Some area pharmacists will be participating in the new Iowa Priority program for Medicare-eligible seniors and disabled Iowans to save on prescriptions, but the businesses have had little information so far on the discounts which are scheduled to start Wednesday, Jan. 2.
However, Iowa seniors have been swamping the program's toll-free number for information and enrollment. In the program's first week mid-November, more than 12,000 phone calls reached the toll-free number for information at the Iowa Department of Public Health. Overflow calls have been routed to the program's benefit manager Argus Health.
The two page form available at local pharmacies or clinics asks for basic identification, a checklist of health conditions, how many different prescription drugs were taken in the last month, and the total amount paid. The senior or person with disabilities must include a copy of the Medicare card for eligibility.
The program requires a $20 annual membership fee to accompany the form before a membership card can be sent. Several Iowa politicians have suggested the $20 could be a gift from family members.
"Currently, because of the high cost of prescription drugs, 10 percent of seniors don't fill their prescriptions; 19 percent take their medicine less often than prescribed, and another 10 percent split pills to make them last longer," cited Sally Pederson, Iowa's lieutenant governor.
The amount of the discount to be received depends on the particular drug prescribed.
"Iowa seniors shouldn't have to choose between buying necessary drugs and vital necessities like housing and food," said Gov. Tom Vilsack. "The Iowa Priority Prescription Savings Program will help make prescription drugs more affordable and provide greater health security for seniors."
The program was started with $1.5 million in federal dollars, sponsored by Iowa Sen. Tom Harkin.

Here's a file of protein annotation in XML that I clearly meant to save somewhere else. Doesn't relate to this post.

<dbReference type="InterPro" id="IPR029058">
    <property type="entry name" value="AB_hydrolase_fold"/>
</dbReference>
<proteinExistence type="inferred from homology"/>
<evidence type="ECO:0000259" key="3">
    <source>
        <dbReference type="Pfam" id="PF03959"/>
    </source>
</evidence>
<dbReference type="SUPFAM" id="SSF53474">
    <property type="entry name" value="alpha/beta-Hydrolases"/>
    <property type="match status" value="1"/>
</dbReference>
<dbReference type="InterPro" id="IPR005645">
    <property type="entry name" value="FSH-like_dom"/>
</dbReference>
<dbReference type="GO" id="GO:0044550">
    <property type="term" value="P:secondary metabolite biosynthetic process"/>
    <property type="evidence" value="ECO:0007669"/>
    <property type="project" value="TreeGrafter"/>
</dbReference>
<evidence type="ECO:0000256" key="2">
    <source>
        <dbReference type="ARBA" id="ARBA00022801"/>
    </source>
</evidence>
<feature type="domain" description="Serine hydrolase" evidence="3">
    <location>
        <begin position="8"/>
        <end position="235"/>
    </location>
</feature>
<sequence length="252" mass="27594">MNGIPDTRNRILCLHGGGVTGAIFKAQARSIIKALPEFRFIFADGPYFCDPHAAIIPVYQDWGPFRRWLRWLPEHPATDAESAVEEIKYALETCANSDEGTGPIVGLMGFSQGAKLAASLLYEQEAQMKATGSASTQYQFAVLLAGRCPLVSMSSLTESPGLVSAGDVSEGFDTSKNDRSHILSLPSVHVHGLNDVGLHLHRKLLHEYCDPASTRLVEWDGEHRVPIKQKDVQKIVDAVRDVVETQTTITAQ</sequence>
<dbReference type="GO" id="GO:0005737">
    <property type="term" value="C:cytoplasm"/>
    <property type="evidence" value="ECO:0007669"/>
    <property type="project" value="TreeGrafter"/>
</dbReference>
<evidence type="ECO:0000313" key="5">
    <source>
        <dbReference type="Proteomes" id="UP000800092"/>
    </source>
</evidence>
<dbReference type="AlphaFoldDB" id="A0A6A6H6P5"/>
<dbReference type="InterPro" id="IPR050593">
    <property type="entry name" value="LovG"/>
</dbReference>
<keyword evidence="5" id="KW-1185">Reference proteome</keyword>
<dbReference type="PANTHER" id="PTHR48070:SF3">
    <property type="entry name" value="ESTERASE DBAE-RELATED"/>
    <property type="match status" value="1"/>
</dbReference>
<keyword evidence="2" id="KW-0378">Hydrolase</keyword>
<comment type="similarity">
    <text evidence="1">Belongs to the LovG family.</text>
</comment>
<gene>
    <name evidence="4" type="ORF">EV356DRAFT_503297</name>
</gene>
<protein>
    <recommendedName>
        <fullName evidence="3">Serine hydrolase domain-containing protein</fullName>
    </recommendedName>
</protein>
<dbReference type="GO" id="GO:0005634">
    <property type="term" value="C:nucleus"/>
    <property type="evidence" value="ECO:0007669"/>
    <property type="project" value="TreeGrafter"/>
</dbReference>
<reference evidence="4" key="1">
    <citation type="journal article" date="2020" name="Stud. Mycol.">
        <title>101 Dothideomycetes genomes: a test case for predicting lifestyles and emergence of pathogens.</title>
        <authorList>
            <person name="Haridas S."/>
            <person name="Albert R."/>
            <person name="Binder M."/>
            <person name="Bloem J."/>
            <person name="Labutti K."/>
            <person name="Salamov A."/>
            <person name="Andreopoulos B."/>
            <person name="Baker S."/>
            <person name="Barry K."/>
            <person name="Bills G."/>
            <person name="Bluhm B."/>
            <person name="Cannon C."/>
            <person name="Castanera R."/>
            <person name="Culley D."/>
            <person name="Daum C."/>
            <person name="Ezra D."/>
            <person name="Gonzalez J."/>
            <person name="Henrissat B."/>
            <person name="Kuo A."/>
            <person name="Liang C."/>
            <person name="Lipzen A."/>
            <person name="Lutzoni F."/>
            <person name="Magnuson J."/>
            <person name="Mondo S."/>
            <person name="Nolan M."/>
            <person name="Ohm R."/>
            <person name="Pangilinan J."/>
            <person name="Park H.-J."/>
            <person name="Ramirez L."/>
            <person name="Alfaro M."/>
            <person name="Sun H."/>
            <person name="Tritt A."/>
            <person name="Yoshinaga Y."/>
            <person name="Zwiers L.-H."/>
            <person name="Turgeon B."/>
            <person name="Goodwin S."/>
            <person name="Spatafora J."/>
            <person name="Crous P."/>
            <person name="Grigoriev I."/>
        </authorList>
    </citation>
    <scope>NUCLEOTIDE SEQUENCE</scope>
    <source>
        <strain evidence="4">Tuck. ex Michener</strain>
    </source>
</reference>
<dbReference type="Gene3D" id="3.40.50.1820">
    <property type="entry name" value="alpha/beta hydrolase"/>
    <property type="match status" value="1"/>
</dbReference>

All licensed pharmacies and physicians in Iowa may participate in the program. Membership cards should arrive four to six weeks after enrolling. Discounts at participating pharmacies begin on Wednesday, Jan. 2.
Another benefit is the Brown Bag Assessment Program. Members receive a $25 coupon the first year they join. The assessment is a free, optional medication review by the member's physician or pharmacist. The physician or pharmacist makes recommendations to prevent adverse reactions and duplications and reduce overall medication costs.
Iowa Priority members will also receive education on new prescription medications, potential interactions and drug recalls. A periodic report highlighting individual prescription drug savings will also be provided to members.
The non-for-profit organization of Iowa Priority works with pharmacists, physicians and pharmaceuticals to help consumers. However, the program has experienced a number of delays in getting started and getting information to the pharmacies expected to participate.
"We're planning on it, the way it looks now," said Tom Ryan, pharmacist and owner of Family Pharmacy in Le Mars. However, he believes the prices and success of the program will depend on how many seniors sign up and for what medications.
Both the Kingsley Pharmacy and the Remsen Pharmacy answered that they would be participating and sounded eager to begin. Thorson Drug in Akron staff said they are waiting for more information before registering.
The Le Mars Wal-Mart pharmacy department responded that they would not be participating at this time as the chain's prices seemed to already be lower than the program.
"We'll be successful because of the unique alliance we formed and the valuable input we received from consumers, pharmacists, physicians and the private sector," said Diane Skinner, executive director of the Iowa Prescription Drug Corporation. However, from the beginning the program has appeared plagued by difficulties in communicating with the pharmacies in a clear-cut plan on how the program will work.